Friday, January 29, 1875 Richard despondent on account of the hopelessness of Glatz. “I need savages,” Richard says, “not cultivated barbarians.” I write to Baron Normann to inquire about a tenor, Herr Schwab, who has approached us. -- I am now reading [Lessing’s] Nathan der Weise with the children and once more find much of it very moving; the voice of Assad, which rests in Saladin’s soul, moves me particularly--one forgets the voice of the dead, but it can be recalled. Truth, paid out like a coin in the monologue of Nathan, reminds one of the businesslike attitude of the Jews toward their God. Conference regarding a restaurant to be built--one difficulty after another, but Richard is still satisfied with the people on his Management Committee. In the evening read Gfrorer’s book.
Saturday, January 30, 1875 Richard works on his “Albumblatt” for Frau Betty Schott. Several singers reply to the circular, and in a very friendly way. But Richard is still not very well, the rash on his three fingers is a great torment to him. In the evening read Gfrorer. Herr Glatz still unwell, little hope for Siegfried! . . . In the evening Gfrorer’s Primitive Christianity, in which a saying of the Jews makes a deep imprint on my mind: “One should pray for a good eye, a humble spirit, and a soul free from desire.”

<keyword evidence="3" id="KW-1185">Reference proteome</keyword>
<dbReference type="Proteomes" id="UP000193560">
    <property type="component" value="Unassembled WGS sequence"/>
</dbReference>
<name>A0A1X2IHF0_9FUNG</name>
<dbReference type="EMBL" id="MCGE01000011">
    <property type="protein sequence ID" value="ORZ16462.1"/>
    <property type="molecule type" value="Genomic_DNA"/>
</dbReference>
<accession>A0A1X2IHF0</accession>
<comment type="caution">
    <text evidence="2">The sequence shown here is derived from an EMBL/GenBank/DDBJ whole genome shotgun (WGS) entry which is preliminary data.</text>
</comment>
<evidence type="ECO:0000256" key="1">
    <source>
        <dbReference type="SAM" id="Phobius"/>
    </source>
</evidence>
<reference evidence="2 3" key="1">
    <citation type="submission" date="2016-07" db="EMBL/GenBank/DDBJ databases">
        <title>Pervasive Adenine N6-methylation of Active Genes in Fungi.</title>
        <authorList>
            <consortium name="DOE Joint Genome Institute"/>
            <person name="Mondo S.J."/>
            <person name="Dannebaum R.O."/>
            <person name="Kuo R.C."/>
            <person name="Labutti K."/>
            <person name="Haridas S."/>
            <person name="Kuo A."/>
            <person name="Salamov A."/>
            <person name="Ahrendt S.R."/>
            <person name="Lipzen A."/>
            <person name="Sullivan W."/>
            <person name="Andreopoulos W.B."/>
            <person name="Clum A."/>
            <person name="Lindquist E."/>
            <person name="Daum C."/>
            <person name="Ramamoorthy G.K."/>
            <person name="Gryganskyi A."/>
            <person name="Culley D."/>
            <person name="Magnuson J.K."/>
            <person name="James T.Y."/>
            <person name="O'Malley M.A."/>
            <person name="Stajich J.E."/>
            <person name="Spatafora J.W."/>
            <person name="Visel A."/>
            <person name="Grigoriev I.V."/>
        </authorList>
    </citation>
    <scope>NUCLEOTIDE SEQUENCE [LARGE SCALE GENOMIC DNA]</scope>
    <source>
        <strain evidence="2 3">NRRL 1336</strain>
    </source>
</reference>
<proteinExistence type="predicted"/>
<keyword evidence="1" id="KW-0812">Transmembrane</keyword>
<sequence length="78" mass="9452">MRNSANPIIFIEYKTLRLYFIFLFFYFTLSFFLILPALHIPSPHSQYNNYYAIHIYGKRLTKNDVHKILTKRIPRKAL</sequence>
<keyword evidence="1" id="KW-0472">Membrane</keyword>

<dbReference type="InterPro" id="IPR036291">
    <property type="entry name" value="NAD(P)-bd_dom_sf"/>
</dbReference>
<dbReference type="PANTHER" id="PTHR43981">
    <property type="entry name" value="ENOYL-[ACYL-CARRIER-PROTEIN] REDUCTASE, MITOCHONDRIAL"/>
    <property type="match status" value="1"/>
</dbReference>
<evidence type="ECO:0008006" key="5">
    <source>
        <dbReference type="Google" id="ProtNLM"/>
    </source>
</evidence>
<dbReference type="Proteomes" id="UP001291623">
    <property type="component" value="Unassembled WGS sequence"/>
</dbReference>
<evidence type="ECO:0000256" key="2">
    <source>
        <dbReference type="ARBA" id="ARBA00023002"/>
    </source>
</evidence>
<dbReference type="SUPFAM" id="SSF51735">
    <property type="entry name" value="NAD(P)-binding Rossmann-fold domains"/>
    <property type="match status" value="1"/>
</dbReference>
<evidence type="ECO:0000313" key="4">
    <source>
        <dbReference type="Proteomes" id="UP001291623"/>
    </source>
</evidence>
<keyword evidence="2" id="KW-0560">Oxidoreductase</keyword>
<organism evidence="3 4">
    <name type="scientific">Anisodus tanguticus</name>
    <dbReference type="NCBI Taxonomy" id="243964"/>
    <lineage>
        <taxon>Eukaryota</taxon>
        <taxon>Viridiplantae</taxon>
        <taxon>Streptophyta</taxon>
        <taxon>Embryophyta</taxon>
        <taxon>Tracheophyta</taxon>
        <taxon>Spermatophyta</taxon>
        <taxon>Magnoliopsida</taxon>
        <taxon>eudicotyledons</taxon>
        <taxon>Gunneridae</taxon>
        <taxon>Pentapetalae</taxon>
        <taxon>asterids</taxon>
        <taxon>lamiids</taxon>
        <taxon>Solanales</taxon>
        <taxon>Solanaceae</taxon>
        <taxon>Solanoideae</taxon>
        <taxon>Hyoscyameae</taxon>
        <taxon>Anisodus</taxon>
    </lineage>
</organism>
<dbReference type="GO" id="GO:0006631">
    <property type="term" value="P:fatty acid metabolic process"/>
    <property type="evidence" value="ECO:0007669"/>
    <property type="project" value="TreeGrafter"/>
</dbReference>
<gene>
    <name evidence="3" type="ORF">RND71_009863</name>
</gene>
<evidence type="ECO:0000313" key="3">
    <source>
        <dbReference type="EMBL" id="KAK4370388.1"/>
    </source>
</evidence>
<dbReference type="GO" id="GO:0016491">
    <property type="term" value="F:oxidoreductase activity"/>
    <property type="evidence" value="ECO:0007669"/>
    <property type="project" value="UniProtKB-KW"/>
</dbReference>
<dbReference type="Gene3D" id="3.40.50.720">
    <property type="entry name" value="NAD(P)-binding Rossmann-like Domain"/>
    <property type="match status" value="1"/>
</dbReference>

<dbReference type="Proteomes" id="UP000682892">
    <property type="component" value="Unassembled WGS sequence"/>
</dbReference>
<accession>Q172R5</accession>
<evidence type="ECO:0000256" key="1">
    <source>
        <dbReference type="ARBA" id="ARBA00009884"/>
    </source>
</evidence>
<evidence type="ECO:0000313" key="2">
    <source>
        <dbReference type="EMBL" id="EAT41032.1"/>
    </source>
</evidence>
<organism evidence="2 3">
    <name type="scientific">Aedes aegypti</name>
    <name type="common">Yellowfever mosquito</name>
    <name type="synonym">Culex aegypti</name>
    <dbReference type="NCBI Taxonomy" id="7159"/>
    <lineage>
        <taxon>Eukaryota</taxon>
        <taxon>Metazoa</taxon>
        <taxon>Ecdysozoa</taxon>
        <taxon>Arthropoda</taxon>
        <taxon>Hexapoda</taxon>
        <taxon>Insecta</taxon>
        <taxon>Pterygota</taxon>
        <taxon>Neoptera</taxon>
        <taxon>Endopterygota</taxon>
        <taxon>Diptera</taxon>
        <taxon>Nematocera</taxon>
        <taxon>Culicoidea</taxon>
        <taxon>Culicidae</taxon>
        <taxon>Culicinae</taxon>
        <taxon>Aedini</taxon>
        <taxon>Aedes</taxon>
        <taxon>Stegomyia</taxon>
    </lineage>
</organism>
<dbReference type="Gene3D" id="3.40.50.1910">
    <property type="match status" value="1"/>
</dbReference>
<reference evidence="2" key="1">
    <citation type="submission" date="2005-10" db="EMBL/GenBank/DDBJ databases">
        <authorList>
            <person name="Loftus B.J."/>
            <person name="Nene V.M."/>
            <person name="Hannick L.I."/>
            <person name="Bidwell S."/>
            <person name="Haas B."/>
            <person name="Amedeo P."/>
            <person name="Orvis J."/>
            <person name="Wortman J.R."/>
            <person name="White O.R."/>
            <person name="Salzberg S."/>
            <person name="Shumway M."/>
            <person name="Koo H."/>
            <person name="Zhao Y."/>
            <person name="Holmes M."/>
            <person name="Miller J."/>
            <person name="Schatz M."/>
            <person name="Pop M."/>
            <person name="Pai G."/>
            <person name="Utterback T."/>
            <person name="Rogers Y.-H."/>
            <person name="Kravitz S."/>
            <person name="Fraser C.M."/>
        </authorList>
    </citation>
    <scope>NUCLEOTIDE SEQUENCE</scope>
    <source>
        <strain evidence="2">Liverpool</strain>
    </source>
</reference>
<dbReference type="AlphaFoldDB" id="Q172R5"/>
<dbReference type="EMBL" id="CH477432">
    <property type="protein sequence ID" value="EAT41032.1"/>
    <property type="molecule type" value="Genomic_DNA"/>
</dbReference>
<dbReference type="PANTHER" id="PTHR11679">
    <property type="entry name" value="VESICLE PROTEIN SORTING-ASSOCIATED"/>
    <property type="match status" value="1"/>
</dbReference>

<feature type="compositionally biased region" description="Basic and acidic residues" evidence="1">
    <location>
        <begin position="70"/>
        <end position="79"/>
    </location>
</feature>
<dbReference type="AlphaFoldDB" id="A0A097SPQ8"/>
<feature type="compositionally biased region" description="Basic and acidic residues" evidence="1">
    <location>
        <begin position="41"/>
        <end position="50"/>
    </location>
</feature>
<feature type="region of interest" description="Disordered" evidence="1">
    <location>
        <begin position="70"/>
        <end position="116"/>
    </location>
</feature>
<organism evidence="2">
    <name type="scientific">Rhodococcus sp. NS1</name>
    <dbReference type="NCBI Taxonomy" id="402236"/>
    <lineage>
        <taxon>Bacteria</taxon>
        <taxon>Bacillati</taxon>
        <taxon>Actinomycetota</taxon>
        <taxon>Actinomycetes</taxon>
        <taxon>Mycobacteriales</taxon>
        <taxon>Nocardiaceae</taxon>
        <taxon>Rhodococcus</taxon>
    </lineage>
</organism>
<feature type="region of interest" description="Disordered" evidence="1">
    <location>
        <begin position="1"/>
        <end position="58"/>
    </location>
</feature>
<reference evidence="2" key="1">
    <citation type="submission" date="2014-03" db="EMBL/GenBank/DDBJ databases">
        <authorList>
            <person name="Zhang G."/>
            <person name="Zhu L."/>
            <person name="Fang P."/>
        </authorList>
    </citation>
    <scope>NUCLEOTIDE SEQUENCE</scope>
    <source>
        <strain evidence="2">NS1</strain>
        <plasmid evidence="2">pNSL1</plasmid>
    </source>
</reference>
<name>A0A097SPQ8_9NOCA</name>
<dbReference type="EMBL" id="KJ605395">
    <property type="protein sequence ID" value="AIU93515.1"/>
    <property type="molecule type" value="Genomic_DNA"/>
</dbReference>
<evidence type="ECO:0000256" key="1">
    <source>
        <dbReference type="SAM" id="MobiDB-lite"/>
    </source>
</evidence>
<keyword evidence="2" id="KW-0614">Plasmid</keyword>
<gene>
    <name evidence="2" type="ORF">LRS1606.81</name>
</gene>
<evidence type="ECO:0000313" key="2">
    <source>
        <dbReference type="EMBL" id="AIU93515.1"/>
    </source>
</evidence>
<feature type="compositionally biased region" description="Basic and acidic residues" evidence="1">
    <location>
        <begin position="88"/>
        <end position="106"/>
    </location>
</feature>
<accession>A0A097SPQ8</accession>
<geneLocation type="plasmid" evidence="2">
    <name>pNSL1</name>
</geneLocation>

Sunday, January 31, 1875 A fine winter’s day, the children in church and on the ice, I busy with preparations for the journey. In the evening read Nathan der Weise to the children, and later guests. E-flat Major Quartet and E Major Sonata.